Full-text · Article · Dec 2008 · Clinical Cancer Research
  • [Show abstract] [Hide abstract] ABSTRACT: In an effort to develop new agents and molecular targets for the treatment of cancer, aspargine-glycine-arginine (NGR)-targeted liposomal doxorubicin (TVT-DOX) is being studied. The NGR peptide on the surface of liposomal doxorubicin (DOX) targets an aminopeptidase N (CD13) isoform, specific to the tumor neovasculature, making it a promising strategy. To further understand the molecular mechanisms of action, we investigated cell binding, kinetics of internalization as well as cytotoxicity of TVT-DOX in vitro. We demonstrate the specific binding of TVT-DOX to CD13-expressing endothelial [human umbilical vein endothelial cells (HUVEC) and Kaposi sarcoma-derived endothelial cells (SLK)] and tumor (fibrosarcoma, HT-1080) cells in vitro. Following binding, the drug was shown to internalize through the endosomal pathway, eventually leading to the localization of doxorubicin in cell nuclei. TVT-DOX showed selective toxicity toward CD13-expressing HUVEC, sparing the CD13-negative colon-cancer cells, HT-29. Additionally, the nontargeted counterpart of TVT-DOX, Caelyx, was less cytotoxic to the CD13-positive HUVECs demonstrating the advantages of NGR targeting in vitro. The antitumor activity of TVT-DOX was tested in nude mice bearing human prostate-cancer xenografts (PC3). A significant growth inhibition (up to 60%) of PC3 tumors in vivo was observed. Reduction of tumor vasculature following treatment with TVT-DOX was also apparent. We further compared the efficacies of TVT-DOX and free doxorubicin in the DOX-resistant colon-cancer model, HCT-116, and observed the more pronounced antitumor effects of the TVT-DOX formulation over free DOX. The potential utility of TVT-DOX in a variety of vascularized solid tumors is promising.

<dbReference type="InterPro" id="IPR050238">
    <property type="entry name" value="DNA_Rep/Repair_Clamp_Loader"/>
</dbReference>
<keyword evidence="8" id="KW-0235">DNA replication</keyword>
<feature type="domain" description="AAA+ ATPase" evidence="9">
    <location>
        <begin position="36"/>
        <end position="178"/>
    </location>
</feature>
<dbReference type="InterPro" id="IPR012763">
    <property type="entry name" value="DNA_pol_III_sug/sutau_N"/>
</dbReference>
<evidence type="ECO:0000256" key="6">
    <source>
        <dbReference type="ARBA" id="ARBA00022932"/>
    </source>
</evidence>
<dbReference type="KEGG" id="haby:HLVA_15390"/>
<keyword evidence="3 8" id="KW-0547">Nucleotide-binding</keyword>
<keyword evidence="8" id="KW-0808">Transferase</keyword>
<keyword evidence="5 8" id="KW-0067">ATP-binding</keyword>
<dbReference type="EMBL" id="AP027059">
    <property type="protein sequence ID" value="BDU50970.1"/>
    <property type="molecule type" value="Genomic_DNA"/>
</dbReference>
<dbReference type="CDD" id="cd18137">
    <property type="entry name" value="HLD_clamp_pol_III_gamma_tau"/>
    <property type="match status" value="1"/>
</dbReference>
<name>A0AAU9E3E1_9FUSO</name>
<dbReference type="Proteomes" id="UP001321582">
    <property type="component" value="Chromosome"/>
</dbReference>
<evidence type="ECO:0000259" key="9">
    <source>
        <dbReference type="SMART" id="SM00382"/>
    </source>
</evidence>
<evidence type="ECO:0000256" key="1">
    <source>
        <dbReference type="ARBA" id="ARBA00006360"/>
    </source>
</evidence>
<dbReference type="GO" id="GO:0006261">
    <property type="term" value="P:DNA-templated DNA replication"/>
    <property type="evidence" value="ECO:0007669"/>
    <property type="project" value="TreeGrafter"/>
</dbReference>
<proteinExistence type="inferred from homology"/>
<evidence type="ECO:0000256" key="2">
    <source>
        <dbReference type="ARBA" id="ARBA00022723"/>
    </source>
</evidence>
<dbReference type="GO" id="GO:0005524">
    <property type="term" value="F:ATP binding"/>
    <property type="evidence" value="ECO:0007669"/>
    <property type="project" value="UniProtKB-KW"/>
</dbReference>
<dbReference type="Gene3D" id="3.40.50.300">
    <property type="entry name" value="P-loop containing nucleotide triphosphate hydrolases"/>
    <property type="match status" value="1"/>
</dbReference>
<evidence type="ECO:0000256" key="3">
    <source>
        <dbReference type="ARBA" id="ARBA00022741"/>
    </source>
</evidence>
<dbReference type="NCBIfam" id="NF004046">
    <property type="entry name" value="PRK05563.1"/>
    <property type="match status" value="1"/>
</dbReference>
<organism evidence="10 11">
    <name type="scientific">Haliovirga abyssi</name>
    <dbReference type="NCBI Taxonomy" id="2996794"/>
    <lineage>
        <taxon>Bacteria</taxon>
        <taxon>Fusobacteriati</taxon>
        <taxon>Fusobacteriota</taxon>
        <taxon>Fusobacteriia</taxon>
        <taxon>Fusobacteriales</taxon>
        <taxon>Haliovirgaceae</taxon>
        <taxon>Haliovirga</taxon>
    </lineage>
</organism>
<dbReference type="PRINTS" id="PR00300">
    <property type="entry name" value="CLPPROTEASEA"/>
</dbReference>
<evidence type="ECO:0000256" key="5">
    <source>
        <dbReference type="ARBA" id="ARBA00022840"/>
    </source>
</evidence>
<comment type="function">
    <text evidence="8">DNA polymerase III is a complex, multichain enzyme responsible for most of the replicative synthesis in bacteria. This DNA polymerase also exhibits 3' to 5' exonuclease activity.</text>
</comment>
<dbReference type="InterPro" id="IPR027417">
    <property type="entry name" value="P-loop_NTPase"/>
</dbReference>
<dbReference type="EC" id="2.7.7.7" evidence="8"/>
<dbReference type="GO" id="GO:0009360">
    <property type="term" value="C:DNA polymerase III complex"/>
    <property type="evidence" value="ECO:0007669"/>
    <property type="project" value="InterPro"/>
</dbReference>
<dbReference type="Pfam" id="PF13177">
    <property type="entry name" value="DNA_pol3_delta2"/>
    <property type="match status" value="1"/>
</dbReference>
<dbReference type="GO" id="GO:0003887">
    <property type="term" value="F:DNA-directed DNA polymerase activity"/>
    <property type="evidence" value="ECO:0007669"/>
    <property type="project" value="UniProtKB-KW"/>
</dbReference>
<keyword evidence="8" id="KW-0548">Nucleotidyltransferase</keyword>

No preview · Article · Dec 2007 · Anti-Cancer Drugs
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    [Show abstract] [Hide abstract] ABSTRACT: Despite the success of highly active antiretroviral therapy, the current emergence and spread of drug-resistant variants of human immunodeficiency virus (HIV) stress the need for new inhibitors with distinct properties. We designed, produced, and screened a library of compounds based on an original l-lysine scaffold for their potentials as HIV type 1 (HIV-1) protease inhibitors (PI). One candidate compound, PL-100, emerged as a specific and noncytotoxic PI that exhibited potent inhibition of HIV-1 protease and viral replication in vitro (Ki, ∼36 pM, and 50% effective concentration [EC50], ∼16 nM, respectively). To confirm that PL-100 possessed a favorable resistance profile, we performed a cross-resistance study using a panel of 63 viral strains from PI-experienced patients selected for the presence of primary PI mutations known to confer resistance to multiple PIs now in clinical use. The results showed that PL-100 retained excellent antiviral activity against almost all of these PI-resistant viruses and that its performance in this regard was superior to those of atazanavir, amprenavir, indinavir, lopinavir, nelfinavir, and saquinavir. In almost every case, the increase in the EC50 for PL-100 observed with viruses containing multiple mutations in protease was far less than that obtained with the other drugs tested. These data underscore the potential for PL-100 to be used in the treatment of drug-resistant HIV disease and argue for its further development.
    Full-text · Article · Dec 2007 · Antimicrobial Agents and Chemotherapy